|April 22, 2005
Opposition acts on election dispute
Zimbabwe's opposition Movement for Democratic Change (MDC) has filed petitions with the electoral court challenging the results of 13 of the 78 constituencies won by Zanu-PF in last month's parliamentary election. MDC spokesperson Paul Themba-Nyathi has announced that his party had filed the petitions as a test case to show how the poll was rigged. Analysts have, however, questioned why the MDC is not disputing results in the constituencies where it won. Zanu-PF won 78 of the 120 contested seats, while the MDC won 41.
Most election observer groups, including those from the Southern African Development Community and the South African government, endorsed the outcome. In response the MDC national executive decided to "no longer regard South Africa as a conciliator in Zimbabwe", effectively giving President Thabo Mbeki's quiet diplomacy mediation efforts the boot. But the African National Congress's head of presidency, Smuts Ngonyama, said that when the ANC had met with the opposition to try and find ways to ensure that the MDC and Zanu-PF "work together", none of the anger and disappointment expressed by the MDC was evident at the meeting.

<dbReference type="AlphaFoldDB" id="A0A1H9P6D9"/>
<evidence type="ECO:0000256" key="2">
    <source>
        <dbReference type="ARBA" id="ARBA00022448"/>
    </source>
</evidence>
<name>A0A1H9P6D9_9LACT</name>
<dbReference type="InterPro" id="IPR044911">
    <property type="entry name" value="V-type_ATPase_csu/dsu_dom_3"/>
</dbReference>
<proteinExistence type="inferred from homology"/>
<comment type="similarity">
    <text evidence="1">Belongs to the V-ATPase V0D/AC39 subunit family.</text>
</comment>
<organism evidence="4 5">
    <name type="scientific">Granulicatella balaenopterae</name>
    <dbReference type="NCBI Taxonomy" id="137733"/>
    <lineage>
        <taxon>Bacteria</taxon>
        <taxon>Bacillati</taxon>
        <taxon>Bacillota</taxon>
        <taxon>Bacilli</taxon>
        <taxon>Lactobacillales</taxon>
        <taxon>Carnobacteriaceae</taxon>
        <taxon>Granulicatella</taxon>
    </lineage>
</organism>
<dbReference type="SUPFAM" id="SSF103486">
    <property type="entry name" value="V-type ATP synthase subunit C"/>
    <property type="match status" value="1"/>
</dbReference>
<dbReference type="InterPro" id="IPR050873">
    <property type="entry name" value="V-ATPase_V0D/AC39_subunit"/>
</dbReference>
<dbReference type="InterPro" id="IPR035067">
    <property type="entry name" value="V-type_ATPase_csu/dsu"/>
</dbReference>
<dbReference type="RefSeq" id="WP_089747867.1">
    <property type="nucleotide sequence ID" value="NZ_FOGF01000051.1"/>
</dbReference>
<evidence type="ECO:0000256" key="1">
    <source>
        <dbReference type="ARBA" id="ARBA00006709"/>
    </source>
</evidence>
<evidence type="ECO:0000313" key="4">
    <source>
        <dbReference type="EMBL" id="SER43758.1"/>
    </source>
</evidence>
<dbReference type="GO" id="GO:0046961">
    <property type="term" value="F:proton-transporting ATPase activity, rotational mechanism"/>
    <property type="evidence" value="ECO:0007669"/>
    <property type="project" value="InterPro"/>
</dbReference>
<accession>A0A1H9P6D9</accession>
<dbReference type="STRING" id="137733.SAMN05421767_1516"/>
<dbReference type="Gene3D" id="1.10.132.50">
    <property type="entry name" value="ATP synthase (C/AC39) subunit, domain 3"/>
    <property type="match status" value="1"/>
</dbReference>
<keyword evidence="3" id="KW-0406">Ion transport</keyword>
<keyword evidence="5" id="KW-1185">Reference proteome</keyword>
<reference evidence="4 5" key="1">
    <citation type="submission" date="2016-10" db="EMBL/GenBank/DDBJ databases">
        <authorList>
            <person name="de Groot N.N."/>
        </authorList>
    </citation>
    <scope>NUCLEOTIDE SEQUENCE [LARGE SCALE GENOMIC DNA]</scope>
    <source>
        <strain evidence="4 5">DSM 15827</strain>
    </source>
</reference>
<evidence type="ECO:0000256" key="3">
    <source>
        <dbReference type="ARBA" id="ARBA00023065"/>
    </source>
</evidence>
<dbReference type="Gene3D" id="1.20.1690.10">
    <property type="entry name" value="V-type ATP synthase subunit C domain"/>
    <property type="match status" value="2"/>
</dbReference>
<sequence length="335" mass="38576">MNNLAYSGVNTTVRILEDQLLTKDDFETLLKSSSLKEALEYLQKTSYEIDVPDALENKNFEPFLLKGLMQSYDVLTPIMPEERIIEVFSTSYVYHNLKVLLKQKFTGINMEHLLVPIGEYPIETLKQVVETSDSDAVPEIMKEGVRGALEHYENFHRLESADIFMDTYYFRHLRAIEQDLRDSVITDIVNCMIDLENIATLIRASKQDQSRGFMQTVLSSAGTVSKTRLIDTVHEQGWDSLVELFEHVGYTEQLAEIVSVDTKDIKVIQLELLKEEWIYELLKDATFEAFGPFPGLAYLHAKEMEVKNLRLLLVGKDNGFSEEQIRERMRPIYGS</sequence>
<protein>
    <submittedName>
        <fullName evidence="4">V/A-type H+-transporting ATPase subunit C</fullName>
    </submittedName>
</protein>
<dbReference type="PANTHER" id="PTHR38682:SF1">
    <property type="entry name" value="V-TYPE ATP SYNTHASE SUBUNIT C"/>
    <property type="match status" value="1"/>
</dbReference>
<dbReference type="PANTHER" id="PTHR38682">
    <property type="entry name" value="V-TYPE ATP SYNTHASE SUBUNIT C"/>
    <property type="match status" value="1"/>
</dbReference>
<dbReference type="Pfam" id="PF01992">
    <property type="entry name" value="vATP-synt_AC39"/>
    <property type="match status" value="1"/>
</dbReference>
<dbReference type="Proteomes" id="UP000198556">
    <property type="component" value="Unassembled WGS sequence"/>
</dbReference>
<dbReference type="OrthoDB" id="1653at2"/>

In the meantime, President Mugabe has appointed his nephew, Patrick Zhuwao, a newcomer to politics, to the post of deputy minister of Science and Technology. Zhuwao, who won last month's elections in the hotly disputed Manyame constituency, 40 kilometres west of the capital, is son to Mugabe's sister Sabina, who was also elected in the rural constituency of Zvimba south. Zimbabwe's opposition Movement for Democratic Change (MDC) is challenging Zhuwao's victory in Manyame, pointing to a 10.000-vote discrepancy between the number of votes cast and the final tally announced by the electoral commission.
(The Mail & Guardian, Johannesburg / AFP)